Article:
So, I’ve started out on two jacket projects which I’ll be working on either exclusively or in the background when I’m enticed away to sew something else.

The first, a gift for my Mum – as she’s having quite a significant birthday event in early May next year. It will be a French Jacket, in a boucle I got from B&Js. It’s a lightweight fabric because Brisbanites don’t get nearly as many chances to wear jackets as we do further South! It will be tough to work with, as it’s already fraying like a Beast…

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It will also mean interstate trips for fitting – the first of which is already done to adjust the muslin and so she could select the lining from a bunch of samples I took up with me.

Mum is virtually identical in body shape to me (although I guess it’s technically me that’s identical to her) so her adjustments were minimal as the Vogue 7975 pattern fits her nearly as well as it did to me.

I’ve already cut out and begun the basting process… fun times ahead :)

The second Jacket project is for me, and the intent is for it to be a hybrid between French and Tailored. I’ll be sewing with Marfy 3348, which was one of the free patterns that came with the 2014 catalogue (you can also buy it online – they have pdf now, whoohoo!):

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The collar and front facing will be tailored – pad stitched and horsehair canvas – while the rest of the jacket will be quilted. Although I’ve yet to test out the quilting for this fabric combination so that may change based on how well it turns out. This project was inspired by Leisa’s tailored/French hybrid with Marfy 3182, which you can read about here.

My fabric is one of those special fabrics that you hoard until the ‘right’ moment, although this is probably less of a ‘right’ moment and more of a ‘can’t wait any longer’ moment. I’m not a patient person.

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It’s a cream and mint boucle, from one of my favourite shops – Stitches to Style.

The current plan is to underline the parts of the jacket that will be quilted with some lamsbwool (from A Fashionable Stitch) so as to keep the balance between the weight of the front which will be backed with horsehair canvas. The lambswool is deliciously soft, but not very amenable to staying on grain!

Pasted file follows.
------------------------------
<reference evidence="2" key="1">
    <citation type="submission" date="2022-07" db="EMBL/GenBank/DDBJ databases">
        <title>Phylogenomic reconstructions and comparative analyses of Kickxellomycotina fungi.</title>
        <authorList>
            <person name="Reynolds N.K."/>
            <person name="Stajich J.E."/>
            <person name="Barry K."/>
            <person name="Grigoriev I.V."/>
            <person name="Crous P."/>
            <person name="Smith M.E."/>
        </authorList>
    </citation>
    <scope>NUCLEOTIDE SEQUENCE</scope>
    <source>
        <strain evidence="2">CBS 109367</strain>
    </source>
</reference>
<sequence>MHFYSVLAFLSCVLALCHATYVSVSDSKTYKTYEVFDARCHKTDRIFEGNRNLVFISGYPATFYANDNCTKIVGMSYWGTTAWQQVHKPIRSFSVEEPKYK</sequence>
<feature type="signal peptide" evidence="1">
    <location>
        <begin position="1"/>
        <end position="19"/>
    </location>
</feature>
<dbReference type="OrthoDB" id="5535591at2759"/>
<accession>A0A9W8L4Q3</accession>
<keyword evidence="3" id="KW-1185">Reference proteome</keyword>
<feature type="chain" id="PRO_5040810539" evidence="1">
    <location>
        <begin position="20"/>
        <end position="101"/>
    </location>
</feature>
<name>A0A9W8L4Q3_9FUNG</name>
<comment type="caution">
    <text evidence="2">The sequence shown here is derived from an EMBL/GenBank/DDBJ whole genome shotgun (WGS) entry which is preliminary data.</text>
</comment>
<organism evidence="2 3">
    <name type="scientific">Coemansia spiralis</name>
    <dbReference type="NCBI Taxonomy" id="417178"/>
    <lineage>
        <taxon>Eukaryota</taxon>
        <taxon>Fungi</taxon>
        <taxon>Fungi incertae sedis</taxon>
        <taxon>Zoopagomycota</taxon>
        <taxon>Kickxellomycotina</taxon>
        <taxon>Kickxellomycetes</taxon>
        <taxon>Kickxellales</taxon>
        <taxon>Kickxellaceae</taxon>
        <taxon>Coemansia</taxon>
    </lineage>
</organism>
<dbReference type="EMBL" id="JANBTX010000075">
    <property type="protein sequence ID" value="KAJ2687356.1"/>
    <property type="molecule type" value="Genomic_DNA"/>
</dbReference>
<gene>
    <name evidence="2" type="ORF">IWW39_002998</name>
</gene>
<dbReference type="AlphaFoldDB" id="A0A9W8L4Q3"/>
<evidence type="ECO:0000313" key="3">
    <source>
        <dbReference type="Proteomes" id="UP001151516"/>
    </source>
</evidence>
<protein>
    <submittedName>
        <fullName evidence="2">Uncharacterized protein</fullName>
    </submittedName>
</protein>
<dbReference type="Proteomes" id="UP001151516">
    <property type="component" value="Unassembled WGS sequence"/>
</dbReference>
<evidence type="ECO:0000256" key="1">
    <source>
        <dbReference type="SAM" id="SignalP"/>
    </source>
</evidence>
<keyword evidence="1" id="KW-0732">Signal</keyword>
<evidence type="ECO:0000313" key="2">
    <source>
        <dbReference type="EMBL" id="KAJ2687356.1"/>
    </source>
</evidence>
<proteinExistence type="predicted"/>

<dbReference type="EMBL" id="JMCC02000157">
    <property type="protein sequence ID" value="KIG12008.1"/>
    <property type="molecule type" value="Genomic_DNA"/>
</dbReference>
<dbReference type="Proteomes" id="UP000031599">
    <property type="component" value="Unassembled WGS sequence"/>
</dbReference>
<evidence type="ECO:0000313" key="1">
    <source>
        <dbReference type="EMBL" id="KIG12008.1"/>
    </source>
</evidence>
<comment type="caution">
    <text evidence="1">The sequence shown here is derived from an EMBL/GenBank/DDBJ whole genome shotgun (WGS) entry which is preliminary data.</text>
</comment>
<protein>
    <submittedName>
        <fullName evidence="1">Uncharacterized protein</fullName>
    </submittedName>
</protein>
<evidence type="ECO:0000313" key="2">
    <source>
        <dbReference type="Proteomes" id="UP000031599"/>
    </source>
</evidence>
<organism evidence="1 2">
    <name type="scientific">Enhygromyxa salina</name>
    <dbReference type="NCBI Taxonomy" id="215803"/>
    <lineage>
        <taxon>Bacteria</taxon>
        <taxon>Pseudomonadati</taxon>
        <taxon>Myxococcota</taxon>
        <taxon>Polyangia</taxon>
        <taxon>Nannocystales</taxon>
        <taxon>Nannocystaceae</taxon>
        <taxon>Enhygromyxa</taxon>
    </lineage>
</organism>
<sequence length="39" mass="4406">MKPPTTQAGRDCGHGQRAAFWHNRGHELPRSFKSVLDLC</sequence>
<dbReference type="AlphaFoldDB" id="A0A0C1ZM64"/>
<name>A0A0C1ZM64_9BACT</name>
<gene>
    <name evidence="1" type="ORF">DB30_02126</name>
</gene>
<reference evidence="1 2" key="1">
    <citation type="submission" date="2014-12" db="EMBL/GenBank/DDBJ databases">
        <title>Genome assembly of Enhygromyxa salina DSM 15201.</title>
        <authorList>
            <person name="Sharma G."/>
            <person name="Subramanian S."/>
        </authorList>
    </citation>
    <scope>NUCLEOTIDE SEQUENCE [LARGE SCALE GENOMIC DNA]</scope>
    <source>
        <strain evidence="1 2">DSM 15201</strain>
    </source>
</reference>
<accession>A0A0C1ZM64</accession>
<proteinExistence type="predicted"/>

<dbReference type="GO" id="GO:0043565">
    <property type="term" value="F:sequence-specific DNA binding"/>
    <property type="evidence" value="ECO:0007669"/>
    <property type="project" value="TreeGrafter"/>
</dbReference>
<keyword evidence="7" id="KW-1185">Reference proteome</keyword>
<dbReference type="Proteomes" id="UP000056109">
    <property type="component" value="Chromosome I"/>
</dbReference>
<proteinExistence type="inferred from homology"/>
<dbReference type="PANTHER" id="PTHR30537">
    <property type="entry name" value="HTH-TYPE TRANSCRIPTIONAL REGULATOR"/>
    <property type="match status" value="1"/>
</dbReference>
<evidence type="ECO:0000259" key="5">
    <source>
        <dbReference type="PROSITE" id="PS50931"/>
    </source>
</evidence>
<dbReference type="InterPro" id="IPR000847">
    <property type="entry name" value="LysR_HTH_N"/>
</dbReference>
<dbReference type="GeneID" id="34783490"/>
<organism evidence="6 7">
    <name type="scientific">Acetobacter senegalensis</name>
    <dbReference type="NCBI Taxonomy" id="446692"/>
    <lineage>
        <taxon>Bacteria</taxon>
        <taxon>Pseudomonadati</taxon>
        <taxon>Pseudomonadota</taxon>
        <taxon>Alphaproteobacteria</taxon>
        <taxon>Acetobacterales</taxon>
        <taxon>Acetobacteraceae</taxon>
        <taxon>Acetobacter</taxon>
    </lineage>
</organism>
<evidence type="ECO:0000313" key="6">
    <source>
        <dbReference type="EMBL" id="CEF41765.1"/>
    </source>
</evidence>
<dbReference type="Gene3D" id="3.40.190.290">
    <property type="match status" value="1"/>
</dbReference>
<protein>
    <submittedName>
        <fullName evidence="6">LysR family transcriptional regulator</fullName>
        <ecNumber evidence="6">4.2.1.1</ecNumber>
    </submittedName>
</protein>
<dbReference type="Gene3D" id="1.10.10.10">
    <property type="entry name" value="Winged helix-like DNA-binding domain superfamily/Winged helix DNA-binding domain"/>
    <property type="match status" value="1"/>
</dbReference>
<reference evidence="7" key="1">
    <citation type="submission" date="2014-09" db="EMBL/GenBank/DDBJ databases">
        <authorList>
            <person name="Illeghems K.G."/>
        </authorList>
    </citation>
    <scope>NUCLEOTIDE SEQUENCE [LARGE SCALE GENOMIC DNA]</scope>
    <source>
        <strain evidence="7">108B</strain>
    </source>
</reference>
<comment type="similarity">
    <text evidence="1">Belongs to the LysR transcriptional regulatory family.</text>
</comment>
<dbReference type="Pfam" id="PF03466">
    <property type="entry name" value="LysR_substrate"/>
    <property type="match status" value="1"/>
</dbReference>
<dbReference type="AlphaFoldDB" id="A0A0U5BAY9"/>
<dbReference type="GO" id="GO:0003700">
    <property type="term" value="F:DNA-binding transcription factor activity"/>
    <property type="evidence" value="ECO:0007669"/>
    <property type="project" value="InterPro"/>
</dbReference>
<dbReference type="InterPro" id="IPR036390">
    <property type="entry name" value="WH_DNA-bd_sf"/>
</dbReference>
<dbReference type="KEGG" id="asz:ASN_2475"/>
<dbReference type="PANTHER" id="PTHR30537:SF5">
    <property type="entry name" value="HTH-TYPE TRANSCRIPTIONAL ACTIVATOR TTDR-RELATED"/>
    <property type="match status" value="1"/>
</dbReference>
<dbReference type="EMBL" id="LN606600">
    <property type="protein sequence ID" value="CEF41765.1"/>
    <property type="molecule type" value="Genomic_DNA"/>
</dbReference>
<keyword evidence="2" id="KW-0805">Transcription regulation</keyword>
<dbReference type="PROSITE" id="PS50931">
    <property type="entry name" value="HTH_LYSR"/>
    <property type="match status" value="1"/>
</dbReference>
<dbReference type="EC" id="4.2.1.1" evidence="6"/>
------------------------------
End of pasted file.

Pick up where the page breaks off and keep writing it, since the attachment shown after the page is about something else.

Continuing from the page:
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Lambswool interlining, via A Fashionable Stitch

But I’ve yet to decide whether I’ll be setting in the sleeves, or hand sewing them in to get that lovely soft shoulder curve that my French Jacket has. Potentially they’ll be set in as getting the right location for hand sewing may be a bit too challenging on my own. We’ll see.

The Marfy pattern as intended has a contrast section at the collar which I’d original though to use the lining for. After making and adjusting my muslin, the collar feels a bit smaller than I was envisaging, so I’m thinking of using a matching pale cream charmuese here instead – using the illusion of colour to visually cheat and make it look a little bigger.

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The Marfy jacket has darts, which I converted into princess seams before cutting out my muslin (easier to deal with when I knew I would be working with thick-ish fabrics). I’m glad I did, because the adjustment you see here is one I need to do quite regularly. I’ve added some extra space at the bust to the side front panel, which allowed the collar to sit flat across my chest, rather than gape like on my left side.

The jacket pattern is only slightly fitted – of course, it fit really very well out of the packet – just with the need for a bit of extra boob space. I did flirt with leaving it otherwise unadjusted – but decided in the end that having a non-waist-defining jacket wouldn’t be doing me many favours. So I did pin in the side and princess seams slightly to get a closer fit, and I more than likely will add more space at the upper arms. I can determine that better at the first basted-together fitting, as my fabrics will be thicker than my mock-up! Thank goodness for large seam allowances, as they really do allow you to take into account the differences between how the toile’s fabric and the final fabric react to the pattern.

Also, simple things like the fact that the upper and lower collar pieces allow for turn of cloth make me smile. The sleeve cap looked fabulous just in the muslin, too. Here’s the final, adjusted, un-clipped and un-pressed muslin… gosh they always look terrible on camera:

Marfy 3348 muslin 2

I finally go to try out the walking foot on my machine, to see how the combination of fabric, lambswool and charmuese worked with quilting:

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Totally luxe and lovely on the inside… but the lines do show through somewhat on the outside (probably due to the loft of the lambswool).

For now I’ll most likely power forward on my mum’s French Jacket (because I know what I’m doing there) so I can ponder just how I’m going to bring all those elements together into the Marfy Jacket and decide whether I’m willing to ‘go Jackie O’ (I’ve read that apparently on some of Jackie Kennedy’s Chanel Jackets, the quilting lines were visible). In the meantime, I’ll be posting progress shots on instagram, of course.

Until soon!